From the local museum and a coffee shop around the corner to national giants, companies of all sizes are using Facebook Live, a free tool, to enhance their brands and literally show and tell their stories in real time. Owners, social media specialists, entertainers, entrepreneurs and politicians are jumping at the chance to discuss, showcase, highlight, entertain and inspire through this new feature. Anyone with a Facebook account can create a status and be live in seconds—having a reliable signal may be your only limitation.
A few notable successes:
Dunkin’ Donuts used Facebook Live for the first time as they showed millions of viewers the process of creating a Valentine’s Day cake from their corporate kitchen. After realizing the potential, they created a Valentines Day contest for most creative marriage proposal. This has now become a key component of their marketing efforts.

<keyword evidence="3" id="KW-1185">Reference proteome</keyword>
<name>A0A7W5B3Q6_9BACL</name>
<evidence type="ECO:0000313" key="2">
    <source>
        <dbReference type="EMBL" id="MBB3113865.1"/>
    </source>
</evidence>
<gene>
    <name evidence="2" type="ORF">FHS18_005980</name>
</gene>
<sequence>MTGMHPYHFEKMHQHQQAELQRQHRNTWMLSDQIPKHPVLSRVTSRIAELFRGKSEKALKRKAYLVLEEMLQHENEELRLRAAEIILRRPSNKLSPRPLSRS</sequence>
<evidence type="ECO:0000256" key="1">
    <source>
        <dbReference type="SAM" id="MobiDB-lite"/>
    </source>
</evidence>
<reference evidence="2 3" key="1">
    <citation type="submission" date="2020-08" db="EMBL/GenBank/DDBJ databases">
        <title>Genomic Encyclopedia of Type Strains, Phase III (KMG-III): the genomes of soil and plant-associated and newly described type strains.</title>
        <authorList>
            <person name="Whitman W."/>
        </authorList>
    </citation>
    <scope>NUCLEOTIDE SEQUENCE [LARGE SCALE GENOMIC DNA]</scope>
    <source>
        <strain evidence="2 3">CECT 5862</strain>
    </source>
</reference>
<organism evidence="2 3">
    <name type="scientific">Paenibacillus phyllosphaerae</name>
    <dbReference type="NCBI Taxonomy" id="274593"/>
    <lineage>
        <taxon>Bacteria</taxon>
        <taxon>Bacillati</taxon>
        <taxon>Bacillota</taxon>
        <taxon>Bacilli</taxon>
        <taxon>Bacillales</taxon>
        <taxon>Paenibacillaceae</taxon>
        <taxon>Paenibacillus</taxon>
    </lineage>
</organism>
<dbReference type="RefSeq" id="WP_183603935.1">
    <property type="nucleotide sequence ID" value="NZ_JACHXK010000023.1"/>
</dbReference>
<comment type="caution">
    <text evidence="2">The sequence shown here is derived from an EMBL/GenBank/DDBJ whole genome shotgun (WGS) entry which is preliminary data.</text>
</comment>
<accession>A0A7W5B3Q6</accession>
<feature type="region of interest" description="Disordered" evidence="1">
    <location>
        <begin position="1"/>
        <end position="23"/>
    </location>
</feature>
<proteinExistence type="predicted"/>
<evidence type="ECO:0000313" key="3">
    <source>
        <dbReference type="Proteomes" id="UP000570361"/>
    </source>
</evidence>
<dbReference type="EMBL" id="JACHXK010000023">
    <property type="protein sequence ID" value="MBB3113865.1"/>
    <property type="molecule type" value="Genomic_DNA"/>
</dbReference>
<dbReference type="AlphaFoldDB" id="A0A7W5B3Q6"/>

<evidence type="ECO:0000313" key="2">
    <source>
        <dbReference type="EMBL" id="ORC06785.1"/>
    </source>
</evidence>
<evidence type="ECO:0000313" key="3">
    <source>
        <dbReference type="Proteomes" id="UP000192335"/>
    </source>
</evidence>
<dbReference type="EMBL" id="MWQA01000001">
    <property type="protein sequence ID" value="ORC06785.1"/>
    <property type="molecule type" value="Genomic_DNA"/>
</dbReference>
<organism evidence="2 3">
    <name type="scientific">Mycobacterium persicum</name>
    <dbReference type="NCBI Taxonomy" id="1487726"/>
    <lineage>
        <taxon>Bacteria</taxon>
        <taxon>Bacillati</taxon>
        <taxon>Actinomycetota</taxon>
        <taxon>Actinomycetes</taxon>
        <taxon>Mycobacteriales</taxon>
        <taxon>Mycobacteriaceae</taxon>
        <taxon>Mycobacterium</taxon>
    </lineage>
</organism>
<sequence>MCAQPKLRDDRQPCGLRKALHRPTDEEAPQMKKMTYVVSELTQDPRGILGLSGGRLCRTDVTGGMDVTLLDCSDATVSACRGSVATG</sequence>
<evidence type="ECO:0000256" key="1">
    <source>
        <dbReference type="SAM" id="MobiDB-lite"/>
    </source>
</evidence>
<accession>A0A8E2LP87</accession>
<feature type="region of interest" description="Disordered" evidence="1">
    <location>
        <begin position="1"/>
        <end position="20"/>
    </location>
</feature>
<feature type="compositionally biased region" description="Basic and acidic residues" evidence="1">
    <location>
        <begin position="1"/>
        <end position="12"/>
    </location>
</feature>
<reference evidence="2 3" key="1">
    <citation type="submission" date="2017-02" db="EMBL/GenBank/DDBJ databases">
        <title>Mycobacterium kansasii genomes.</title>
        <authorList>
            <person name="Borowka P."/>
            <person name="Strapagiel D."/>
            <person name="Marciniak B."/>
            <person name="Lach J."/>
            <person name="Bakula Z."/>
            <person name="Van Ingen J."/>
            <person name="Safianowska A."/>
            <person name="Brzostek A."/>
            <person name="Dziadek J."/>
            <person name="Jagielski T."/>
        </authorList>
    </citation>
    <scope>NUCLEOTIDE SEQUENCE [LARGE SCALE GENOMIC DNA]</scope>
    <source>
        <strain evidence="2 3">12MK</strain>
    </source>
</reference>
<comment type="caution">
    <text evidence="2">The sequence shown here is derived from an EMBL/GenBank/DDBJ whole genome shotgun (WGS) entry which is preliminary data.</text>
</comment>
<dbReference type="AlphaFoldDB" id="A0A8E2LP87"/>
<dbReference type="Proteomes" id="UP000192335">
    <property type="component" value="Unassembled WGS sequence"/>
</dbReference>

Chevrolet teased viewers with glimpses of their much-anticipated electric car, the Spark, prior to its release via Facebook Live, allowing super fans an early look at this product before its official launch.
Martha Stewart gives cooking lessons real time to promote her brand.
How could you use Facebook Live? Five ideas for you to consider:
1. Discuss a topic your viewers or customers are interested in—if you were to post a few days in advance to gain insight into some ideas or suggestions customers have, a Facebook Live session gives you the opportunity to address these in real time. Being able to talk to them shows the “human” in the business, which is something the viewers can relate to.
2. Give an inside look at your business. Literally, give a glimpse behind closed doors. Capitalize on the cool factor with certain areas, such as entertainment companies or sporting teams. An exclusive locker room tour, a chic company rec center, or showing the inside of a tour bus could really get a lot of views from many demographic groups.